Best known for his role on the HBO series Insecure, Y’lan Noel earned his first major film role in The First Purge, the horror franchise that continues to attract many movie fans.
The First Purge is the fourth film in The Purge franchise and serves as a prequel to the trilogy. It looks back at the first year of the purge, when the government sanctioned all crime to be legal for a 12-hour period.
I chatted with Y’Lan by phone about his role in the film and playing a full character arc, and how he prepared to take on a film that’s so topical today. ~Marriska Fernandes
This was your first major motion picture, first action film and first franchise film. What was your mindset going into filming?
I was nervous because it was my first film and I’m a pretty confident guy and pretty confident in my abilities but there’s definitely an imposter syndrome where they realize I haven’t shot any film in my life. So I was really looking forward to getting on ground and getting some footage in the can so I can say, “Hey, you’re stuck with me. Here I am!” And also I was really looking forward to proving myself in these circumstances. It is huge. It’s one of the most successful franchises. I definitely felt privileged.
Did you have any inhibitions given how relevant the material is?
I just wanted to represent it the right way, especially with the demographic it represents. It means so much to me — so many of my friends and family are represented in this film. As the person on top of the call sheet, I felt it was really up to me, as well as my co-stars, but this character in particular, to bring that in an authentic way. That meant more to me than anything.
Were you a fan of The Purge franchise or had you seen the movies?
I hadn’t seen The Purge until I was trying to do the research for it. But it was my friends and my cousins, in particular, who came to me not too long before the audition process and asked me if I had seen it. They were talking about how great it was. I was engaged in the opportunity to do the film because of their intrigue with the franchise.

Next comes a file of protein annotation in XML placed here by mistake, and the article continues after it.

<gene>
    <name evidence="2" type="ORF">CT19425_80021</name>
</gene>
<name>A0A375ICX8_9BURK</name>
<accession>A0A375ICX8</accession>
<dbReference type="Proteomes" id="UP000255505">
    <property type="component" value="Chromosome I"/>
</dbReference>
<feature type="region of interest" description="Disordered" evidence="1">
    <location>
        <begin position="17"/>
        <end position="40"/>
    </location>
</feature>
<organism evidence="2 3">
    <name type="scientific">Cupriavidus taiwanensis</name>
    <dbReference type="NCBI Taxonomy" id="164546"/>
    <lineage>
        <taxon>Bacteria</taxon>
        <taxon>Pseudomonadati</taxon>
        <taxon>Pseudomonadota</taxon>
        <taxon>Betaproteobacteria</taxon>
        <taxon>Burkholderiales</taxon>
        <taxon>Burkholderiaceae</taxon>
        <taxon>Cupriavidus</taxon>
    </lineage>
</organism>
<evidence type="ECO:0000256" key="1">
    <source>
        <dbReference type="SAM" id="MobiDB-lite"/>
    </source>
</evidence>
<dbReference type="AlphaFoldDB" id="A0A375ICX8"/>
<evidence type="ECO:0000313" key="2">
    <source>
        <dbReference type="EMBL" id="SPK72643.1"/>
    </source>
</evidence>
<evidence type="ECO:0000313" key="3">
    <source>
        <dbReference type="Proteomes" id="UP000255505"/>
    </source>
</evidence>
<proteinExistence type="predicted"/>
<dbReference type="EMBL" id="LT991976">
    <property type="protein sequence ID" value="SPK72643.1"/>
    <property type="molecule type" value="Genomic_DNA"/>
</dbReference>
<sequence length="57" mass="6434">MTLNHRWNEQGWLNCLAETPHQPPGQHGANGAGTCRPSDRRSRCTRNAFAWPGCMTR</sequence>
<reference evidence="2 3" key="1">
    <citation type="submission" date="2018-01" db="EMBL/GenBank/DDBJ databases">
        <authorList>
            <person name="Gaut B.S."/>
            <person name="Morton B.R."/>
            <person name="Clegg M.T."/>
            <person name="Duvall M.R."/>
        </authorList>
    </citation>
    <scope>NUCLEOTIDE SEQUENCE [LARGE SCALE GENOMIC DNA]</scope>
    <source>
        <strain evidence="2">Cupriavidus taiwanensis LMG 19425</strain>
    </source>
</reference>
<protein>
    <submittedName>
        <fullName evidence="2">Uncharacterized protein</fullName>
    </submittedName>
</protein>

Did you have to invest emotionally for a film with such heavy material on racism and class divide?
Oh yes, 100 percent. I feel like I have sort of been preparing unconsciously for a film like this because it has a lot of elements of living the complicated life of a young black man, especially in today’s society, who has to make sure to protect themselves and their loved ones from injustice and whatnot. That’s sort of at the root of this film. That was something I had to dramatize. Logically, I had to get to a point where I felt big enough to be able to make that decision to do that for a community at large… that’s what my character has to do.
How did you tap into your character’s feelings of rage and injustice?
I think just empathy because obviously it’s a movie so it oversensationalizes things, but at the root of it is a very real rage that a lot of people have and the two things for me that really get me going are lack of ambition and injustice. Injustice especially for people who don’t necessarily have the voice to speak out for themselves. That was easy to provide a voice for.
What I liked about your character is that he has a big character arc. Was that something that stood out to you?
Yes, 100 percent. I think every actor wants to play a character that is dynamic and this role definitely presented that for me. This man is a walking contradiction, and like you said, he’s called out on his hypocrisy within the same film. He’s made to come to terms with that hypocrisy. So it was fun to be able to play that full character arc.
What would you purge from your life?
Procrastination, that’s number one and bad customer service (laughs).
What’s next for you?
I just want to tell great stories. When I was in Canada I shot a romantic comedy that I’m looking forward to having people see, it’s called The Weekend.
The First Purge is now available on Blu-ray and DVD. Click here to buy the Blu-ray.